I’ve Been Cooking Steaks for Decades, and This Is My New Go-To Method
J. Kenji Lopez-Alt — the mastermind behind The Food Lab column at Serious Eats — is always up a for a culinary science project. His chocolate chip cookies, although labor intensive, were so thoroughly crafted and tested that they won our high-effort chocolate chip cookie battle. I had to find out: Would his test kitchen expertise and meticulous attention to detail translate to the best-ever method for cooking steak, too?
Lopez-Alt’s preferred method is called the “reverse-sear,” which means the steak is slow-roasted to the desired doneness and then seared (for flavor and appearance) right before it’s served, which reverses the usual sear-then-roast order of things. You’ll slowly bring the steaks up to temperature in a low oven or on the cool side of a charcoal grill, and then sear the steaks on the stovetop or hot side of the grill. Here’s what I thought of his reverse-sear technique.
Get the recipe: J. Kenji Lopez-Alt’s Reverse-Seared Steak
How to Make J. Kenji Lopez-Alt’s Reverse-Seared Steak
The recipe tells you to select steak(s) by thickness, not weight, and offers five different choices of cuts, meaning you can use your favorite (I used porterhouse). Lopez-Alt then asks you to “generously season steak(s) all over with salt and pepper.” I really wish the recipe gave some more specific guidance here, but I used my usual 1 teaspoon kosher salt per pound, which turned out just right. You’re then given the option of letting the steaks sit uncovered in the refrigerator overnight — a technique called dry-brining — or proceeding with the cooking. I opted for the overnight rest.
You’re instructed to cook the steak in a low oven, but given a range of 200°F to 275°F, or even lower. I could have used a little guidance here, too. Is one end of the range better than the other, or is it simply a matter of time? I chose 250°F (the midpoint). Lopez-Alt recommends using an instant-read thermometer (always excellent advice) and gives target temperatures for doneness preference ranging from rare to medium-well. These temperatures allow for the slight increase in temperature that comes with the final sear. I aimed for medium-rare, which took 50 minutes in my 250°F oven. I appreciated the candor that “cooking time can vary dramatically depending on many factors, so check often.” I did, and it worked out fine.
I also appreciated the advice to sear in a cast iron, carbon steel, or heavy stainless steel pan and to heat it over high heat until smoking. I used cast iron and let it preheat for several minutes. You’ll add a big pat of butter into the screaming-hot pan along with the steak, but it doesn’t burn. The recipe said my steak would sear in 45 seconds per side, but mine took 90 seconds. That’s still plenty quick — especially compared to the old guideline that it takes at least three minutes for meat to sear. My sear was deep, dark, and even, with no mottled patches.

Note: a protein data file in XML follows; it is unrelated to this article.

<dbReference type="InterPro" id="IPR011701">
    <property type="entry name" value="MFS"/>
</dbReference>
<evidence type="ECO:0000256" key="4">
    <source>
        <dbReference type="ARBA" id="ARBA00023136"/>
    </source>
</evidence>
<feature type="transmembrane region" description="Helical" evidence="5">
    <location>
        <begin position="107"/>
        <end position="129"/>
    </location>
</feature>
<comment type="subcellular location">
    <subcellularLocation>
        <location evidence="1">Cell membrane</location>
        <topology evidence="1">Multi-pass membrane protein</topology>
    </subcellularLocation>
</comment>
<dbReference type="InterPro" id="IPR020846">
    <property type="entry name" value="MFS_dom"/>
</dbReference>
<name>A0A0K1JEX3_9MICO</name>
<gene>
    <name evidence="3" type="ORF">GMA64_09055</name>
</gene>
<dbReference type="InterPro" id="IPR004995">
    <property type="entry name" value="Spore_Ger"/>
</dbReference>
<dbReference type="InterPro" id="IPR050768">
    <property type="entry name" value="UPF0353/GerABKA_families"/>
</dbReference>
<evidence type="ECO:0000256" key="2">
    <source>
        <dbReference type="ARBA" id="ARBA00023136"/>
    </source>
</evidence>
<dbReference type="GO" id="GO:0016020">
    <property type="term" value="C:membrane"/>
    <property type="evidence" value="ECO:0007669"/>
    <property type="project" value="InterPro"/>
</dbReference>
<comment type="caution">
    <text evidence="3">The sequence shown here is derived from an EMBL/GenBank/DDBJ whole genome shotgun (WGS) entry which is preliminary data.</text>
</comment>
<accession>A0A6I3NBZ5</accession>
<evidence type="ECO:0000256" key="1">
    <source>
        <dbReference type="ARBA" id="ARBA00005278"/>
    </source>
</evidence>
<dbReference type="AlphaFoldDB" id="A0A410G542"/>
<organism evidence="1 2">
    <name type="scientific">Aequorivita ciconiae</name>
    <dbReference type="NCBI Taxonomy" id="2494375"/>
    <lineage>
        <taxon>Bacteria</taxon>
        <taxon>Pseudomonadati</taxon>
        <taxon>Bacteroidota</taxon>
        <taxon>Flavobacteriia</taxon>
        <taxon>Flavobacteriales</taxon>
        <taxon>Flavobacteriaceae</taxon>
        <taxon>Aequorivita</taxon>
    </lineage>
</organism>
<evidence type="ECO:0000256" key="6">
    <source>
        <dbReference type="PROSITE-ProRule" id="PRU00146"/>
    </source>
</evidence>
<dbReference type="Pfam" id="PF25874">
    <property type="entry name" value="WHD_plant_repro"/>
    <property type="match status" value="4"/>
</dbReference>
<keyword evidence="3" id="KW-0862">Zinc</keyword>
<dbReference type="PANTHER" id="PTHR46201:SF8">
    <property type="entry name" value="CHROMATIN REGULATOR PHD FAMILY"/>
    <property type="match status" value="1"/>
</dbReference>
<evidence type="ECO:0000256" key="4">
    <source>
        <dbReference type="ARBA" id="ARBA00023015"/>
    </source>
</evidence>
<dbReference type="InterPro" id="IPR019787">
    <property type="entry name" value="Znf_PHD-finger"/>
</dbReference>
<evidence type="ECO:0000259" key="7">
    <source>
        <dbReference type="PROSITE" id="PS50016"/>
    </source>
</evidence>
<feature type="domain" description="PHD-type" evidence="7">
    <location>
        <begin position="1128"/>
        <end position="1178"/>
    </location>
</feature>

The steaks are ready to serve as soon as they are seared. The slow roast means that the beef doesn’t tighten up, so there’s no need for it to rest and relax.
My Honest Review of J. Kenji Lopez-Alt’s Reverse-Seared Steak
This steak was incredible. The overnight dry-brine made for well-seasoned steak. The slow roast ensured the meat stayed tender and cooked evenly throughout. My steak was notably warm when I ate it because it didn’t need to rest after the finishing sear. I can assure you, however, that the chilled leftovers were excellent the next day, even straight from the fridge.
This recipe supersedes every other steak recipe I’ve ever used. In my opinion, this is the new conventional wisdom.
If You’re Making J. Kenji Lopez-Alt’s Steak, a Few Tips
1. Follow the directions carefully and learn from them: This recipe is an education in cooking steak, so you’ll not only know what to do, but understand why. Lengthy, detailed recipes aren’t difficult — they’re instructive.
2. Don’t skip the overnight dry brining! The additional time is worth every minute because it lets the surface dry a bit and gives the salt time to penetrate into the meat, which yields a well-seasoned steak.
3. Don’t underestimate this recipe’s flexibility: Remember that you can use this method to cook multiple steaks that suit a variety of doneness preferences. Just remove each steak from the oven when it hits its target. Additionally, appreciate that this recipe gives you precise step-by-step instructions for preparing steaks indoors with a stove and outdoors with a charcoal grill.
4. You might have to sear in batches on the stovetop: My one large porterhouse filled my 12-inch cast iron skillet.
5. Use the right equipment: You’ll want to rely on an instant-read thermometer, and be sure your tongs can safely grasp and maneuver a thick steak.
Overall Rating: 9/10
This recipe yielded one of the best steaks of my life — certainly the best I’ve made at home with my stove, and I’m no newbie. I’ve been searing and roasting steaks for decades and some of my recipes have been published. This is my new go-to method, and I’ve been telling everyone about it.
I took away one point because of minor things, such as the recipe not giving any guidance on how much salt to use. I also would have appreciated a little guidance or insight on the preferred oven temperature.
I cannot wait to try the outdoor grill version with lump charcoal and using bone-on strip steaks (my personal preference over porterhouse), which I expect to be an 11 out of 10.
Get the recipe: J Kenji Lopez-Alt’s Reverse-Seared Steak
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